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How do you amend an Unlawful Detainer Complaint once tenant abandons property in order to obtain judgment for monies back-owed?

Merced, CA |

Filed an Unlawful Detainer ("UD") on a tenant who owes over 10K in back-rents. The tenant evaded service and abandoned the property in the middle of the night. After abandoning the property the tenant verbally stated he would make payments in order to pay the monies owed. To date, he has not made a single progress payment. Need to amend UD complaint in Superior Court, attempt to serve and ultimately obtain a judgment .

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Attorney answers 3


You would have to amend it and reclassify it as a regular civil limited jurisdiction case. There may be a filing fee involved. I believe the clerk would then set it for a CMC. However, you may have a difficult time locating the tenant to get him served. You may want to dismiss this action and then file a small claims, but you would only be able to sue for up to $7,500, and you would still have the problem of finding him. You should check your local rules as to what your court does when possession is no longer at issue in a UD. Hope that helps.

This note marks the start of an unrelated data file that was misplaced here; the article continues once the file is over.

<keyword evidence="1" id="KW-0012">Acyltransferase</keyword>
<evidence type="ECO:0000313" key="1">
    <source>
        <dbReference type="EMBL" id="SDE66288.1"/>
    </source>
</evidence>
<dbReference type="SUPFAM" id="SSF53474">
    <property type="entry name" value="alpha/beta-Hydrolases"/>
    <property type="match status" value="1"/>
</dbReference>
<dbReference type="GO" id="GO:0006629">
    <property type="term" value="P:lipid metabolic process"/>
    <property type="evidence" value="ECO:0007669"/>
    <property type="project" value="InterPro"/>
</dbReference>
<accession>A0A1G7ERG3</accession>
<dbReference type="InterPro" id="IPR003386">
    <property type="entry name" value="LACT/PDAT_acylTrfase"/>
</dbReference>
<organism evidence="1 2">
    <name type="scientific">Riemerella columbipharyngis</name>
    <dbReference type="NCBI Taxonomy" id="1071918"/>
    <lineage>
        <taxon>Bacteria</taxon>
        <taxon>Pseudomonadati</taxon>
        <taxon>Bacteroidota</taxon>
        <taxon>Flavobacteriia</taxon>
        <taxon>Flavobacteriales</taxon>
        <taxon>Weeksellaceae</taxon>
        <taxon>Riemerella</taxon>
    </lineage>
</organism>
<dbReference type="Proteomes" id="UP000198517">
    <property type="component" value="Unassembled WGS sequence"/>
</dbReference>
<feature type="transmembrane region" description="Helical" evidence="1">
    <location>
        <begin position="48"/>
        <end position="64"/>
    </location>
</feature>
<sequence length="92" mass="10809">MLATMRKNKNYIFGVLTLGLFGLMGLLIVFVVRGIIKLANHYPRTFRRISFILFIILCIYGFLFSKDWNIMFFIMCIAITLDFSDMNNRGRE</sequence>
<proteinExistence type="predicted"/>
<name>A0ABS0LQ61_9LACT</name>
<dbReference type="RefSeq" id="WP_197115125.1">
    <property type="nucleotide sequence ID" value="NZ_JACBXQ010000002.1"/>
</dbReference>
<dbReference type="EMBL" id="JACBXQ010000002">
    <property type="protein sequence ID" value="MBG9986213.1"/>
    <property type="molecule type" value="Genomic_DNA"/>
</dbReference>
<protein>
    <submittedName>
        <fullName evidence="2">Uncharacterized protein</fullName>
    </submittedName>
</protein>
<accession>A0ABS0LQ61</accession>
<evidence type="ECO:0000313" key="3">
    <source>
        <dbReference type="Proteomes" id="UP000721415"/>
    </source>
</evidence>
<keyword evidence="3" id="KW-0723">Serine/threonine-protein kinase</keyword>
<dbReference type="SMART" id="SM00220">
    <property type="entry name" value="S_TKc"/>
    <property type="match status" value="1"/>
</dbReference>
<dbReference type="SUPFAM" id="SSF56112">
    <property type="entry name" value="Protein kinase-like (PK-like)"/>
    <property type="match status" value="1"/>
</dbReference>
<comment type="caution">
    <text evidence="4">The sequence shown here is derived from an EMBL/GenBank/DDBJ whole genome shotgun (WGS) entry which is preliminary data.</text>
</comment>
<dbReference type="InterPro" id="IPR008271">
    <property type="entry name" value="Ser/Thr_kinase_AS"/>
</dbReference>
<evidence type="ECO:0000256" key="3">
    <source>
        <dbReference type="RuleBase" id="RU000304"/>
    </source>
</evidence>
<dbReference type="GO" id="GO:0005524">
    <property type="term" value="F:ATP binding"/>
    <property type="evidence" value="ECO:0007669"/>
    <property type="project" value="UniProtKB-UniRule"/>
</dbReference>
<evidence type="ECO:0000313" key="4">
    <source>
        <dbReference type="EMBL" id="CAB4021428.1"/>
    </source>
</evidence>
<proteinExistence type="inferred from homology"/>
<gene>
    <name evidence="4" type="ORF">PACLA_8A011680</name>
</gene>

It appears the tenant has not been served yet, so you can amend the complaint by filling out a generic complaint for breach of contract. You will lose the speedy hearing when you no longer need to obtain possession. You will keep the same case number in order to avoid payment of another filing fee. Perhaps, you can continue the original case and simply tell the judge possession is no longer an issue. Good luck.


Since you are unable to locate your tenant, you may ask the court for permission for publish your summons in the newspaper. To do this you must complete an “Ex Parte Application for Order for Publication of Summons,” a “Memorandum of Points and Authorities,” a “Supporting Declaration,” and an “Order for Publication of Summons” for the judge’s signature. You must also obtain declarations from anyone else involved in the search for the other party. There are no fill-in-the-blank forms for these documents. So, you most likely have to hire an attorney.
Most often the reason a request for Publication of Summons is denied is because the court does not feel that adequate steps have been taken to attempt to find the person to be served. If the court grants the order to publish, however, your next step is to publish the Summons in a newspaper of general circulation in the location where the party was last known to reside. The newspaper will publish your Summons once a week for four weeks, then provide you with confirmation of publication. Pursuant to Government Code § 6064, service is deemed complete on the 29th day after the first date of publication. If the other party has not filed a response 30 days after the effective date for service, you may file for default against the other party. You will then be able to continue your case without the other party’s participation. I don't know if it is worth your time and money because collecting a judgment is far more difficult than obtaining a judgment.